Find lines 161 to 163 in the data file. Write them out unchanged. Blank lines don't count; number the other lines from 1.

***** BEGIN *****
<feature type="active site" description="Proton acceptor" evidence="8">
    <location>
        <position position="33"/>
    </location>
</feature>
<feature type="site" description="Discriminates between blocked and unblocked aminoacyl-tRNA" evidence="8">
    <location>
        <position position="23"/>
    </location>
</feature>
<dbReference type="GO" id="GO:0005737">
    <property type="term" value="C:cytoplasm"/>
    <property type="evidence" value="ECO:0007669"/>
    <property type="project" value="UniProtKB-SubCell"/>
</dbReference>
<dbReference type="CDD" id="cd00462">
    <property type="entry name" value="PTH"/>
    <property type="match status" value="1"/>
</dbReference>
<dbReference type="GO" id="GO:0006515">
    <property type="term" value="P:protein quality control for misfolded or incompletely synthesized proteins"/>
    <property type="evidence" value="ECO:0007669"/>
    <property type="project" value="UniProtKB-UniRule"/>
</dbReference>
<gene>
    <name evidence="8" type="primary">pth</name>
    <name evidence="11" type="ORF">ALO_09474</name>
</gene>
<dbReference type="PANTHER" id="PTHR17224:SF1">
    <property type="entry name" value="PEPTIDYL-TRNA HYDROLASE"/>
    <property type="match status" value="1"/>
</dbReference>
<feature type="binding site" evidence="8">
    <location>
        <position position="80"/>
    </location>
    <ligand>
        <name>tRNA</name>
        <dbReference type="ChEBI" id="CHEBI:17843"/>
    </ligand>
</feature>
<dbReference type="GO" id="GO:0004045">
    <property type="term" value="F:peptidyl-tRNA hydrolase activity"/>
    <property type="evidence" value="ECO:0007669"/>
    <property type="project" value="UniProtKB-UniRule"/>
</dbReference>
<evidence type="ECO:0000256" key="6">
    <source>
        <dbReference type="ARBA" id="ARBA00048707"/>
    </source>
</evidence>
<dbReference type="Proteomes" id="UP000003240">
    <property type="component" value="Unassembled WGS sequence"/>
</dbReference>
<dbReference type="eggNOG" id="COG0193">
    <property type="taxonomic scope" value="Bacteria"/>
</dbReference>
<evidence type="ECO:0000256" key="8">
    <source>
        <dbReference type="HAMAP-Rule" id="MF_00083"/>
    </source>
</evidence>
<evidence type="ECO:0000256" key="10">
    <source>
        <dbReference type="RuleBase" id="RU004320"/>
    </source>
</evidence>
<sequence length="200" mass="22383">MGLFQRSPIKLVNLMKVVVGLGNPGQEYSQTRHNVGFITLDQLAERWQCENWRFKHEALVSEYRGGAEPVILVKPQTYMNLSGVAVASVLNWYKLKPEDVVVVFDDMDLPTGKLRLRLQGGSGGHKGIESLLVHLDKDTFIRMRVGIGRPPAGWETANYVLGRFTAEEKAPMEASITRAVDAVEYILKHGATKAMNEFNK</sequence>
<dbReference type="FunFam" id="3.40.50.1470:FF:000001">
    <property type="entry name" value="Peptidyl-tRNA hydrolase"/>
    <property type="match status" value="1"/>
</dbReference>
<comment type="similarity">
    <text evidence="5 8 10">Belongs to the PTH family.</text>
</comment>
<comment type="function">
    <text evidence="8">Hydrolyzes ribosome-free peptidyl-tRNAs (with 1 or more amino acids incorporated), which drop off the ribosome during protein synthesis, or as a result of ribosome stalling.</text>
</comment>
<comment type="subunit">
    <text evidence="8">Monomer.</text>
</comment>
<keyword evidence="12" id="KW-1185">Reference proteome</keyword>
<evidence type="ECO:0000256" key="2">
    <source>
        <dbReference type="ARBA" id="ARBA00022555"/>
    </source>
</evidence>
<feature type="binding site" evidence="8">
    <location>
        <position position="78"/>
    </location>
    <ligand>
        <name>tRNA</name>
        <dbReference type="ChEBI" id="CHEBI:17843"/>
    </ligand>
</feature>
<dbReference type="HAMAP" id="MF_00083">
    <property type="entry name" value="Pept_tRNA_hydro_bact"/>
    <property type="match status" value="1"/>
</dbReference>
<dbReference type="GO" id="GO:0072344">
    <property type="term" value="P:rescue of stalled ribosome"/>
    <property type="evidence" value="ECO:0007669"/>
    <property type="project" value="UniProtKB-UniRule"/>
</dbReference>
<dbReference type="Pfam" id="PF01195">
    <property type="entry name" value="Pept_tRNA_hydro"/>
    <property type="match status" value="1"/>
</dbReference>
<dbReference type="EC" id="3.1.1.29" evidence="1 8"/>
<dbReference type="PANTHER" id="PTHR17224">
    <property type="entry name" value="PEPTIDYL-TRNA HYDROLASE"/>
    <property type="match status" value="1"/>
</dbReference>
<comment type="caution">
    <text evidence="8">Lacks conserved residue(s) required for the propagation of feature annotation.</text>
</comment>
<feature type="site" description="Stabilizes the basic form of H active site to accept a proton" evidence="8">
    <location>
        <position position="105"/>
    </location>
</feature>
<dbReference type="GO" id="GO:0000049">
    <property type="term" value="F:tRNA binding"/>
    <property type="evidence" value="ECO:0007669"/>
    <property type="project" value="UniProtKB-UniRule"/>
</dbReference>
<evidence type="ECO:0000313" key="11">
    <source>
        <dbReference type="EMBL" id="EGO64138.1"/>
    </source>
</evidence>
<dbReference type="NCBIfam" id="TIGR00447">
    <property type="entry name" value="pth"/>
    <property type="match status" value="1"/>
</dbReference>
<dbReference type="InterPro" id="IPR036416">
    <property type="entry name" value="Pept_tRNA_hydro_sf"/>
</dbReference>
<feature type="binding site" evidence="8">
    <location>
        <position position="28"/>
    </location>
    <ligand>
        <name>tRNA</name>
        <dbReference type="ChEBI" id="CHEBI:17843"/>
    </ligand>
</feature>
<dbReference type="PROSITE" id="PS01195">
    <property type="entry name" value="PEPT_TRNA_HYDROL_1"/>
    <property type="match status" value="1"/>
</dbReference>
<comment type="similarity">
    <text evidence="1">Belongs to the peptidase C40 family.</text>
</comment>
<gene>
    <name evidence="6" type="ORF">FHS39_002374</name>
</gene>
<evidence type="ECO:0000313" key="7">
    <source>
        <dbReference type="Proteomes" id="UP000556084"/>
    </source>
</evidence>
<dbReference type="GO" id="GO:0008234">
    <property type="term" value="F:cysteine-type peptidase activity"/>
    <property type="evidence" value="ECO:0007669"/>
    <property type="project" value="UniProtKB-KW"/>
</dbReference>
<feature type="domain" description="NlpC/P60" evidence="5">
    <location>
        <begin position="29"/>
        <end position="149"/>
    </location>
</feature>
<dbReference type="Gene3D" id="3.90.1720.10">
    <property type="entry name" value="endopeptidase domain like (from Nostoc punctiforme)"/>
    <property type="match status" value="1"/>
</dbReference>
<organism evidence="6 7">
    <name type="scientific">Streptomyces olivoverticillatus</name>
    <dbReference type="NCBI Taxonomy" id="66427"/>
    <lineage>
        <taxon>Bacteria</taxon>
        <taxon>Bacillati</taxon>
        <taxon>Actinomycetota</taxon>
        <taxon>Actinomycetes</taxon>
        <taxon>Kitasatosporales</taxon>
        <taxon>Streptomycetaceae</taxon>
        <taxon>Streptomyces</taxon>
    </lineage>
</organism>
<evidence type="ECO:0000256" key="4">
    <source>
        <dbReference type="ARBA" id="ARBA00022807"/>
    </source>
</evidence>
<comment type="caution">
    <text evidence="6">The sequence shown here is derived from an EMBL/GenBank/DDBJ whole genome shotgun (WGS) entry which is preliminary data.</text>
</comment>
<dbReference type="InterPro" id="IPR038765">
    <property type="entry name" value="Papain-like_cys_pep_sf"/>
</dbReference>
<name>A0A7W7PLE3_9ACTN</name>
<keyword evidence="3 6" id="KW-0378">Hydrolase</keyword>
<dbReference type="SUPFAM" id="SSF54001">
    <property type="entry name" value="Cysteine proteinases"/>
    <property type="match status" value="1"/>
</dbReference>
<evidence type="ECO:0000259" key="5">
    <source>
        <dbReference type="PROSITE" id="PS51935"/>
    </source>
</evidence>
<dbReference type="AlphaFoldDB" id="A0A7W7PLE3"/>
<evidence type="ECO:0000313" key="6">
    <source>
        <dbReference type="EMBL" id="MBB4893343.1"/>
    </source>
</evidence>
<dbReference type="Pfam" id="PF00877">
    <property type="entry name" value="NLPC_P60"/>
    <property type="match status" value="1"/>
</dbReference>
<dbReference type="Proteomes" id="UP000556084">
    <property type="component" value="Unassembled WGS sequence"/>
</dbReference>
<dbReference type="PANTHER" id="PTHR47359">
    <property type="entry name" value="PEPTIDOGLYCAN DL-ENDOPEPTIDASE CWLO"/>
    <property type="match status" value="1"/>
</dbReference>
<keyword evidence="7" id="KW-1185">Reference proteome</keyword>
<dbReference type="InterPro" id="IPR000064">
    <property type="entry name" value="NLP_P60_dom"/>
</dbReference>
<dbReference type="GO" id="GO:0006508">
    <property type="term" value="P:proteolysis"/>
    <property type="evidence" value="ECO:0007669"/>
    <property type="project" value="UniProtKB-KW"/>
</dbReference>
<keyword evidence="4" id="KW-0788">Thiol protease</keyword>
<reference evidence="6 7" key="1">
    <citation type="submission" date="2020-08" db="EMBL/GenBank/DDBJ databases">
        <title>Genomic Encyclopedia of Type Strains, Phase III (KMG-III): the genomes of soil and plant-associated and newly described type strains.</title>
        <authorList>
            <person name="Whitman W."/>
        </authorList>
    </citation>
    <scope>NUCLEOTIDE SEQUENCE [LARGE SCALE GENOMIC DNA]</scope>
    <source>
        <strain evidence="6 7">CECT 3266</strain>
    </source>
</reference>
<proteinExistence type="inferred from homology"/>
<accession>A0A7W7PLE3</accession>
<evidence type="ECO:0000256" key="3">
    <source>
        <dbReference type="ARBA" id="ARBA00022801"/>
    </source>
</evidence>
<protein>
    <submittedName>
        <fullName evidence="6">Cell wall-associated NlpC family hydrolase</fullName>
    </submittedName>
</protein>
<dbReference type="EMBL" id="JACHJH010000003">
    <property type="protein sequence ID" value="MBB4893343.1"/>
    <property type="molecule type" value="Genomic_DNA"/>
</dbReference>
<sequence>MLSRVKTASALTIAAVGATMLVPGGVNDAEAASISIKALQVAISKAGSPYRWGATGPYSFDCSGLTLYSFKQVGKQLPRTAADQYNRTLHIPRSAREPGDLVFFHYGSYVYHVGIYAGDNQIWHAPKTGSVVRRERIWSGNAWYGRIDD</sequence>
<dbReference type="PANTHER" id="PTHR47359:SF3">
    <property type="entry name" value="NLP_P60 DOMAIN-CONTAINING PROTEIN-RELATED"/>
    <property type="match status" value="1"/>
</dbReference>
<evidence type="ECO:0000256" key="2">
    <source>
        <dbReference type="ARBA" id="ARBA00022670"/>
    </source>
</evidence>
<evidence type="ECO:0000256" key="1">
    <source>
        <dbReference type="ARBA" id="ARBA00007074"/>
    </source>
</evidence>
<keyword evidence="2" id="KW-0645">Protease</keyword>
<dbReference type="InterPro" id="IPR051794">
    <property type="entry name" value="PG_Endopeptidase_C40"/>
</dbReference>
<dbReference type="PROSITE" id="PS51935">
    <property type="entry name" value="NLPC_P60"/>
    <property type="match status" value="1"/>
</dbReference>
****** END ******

        <dbReference type="Proteomes" id="UP000556084"/>
    </source>
</evidence>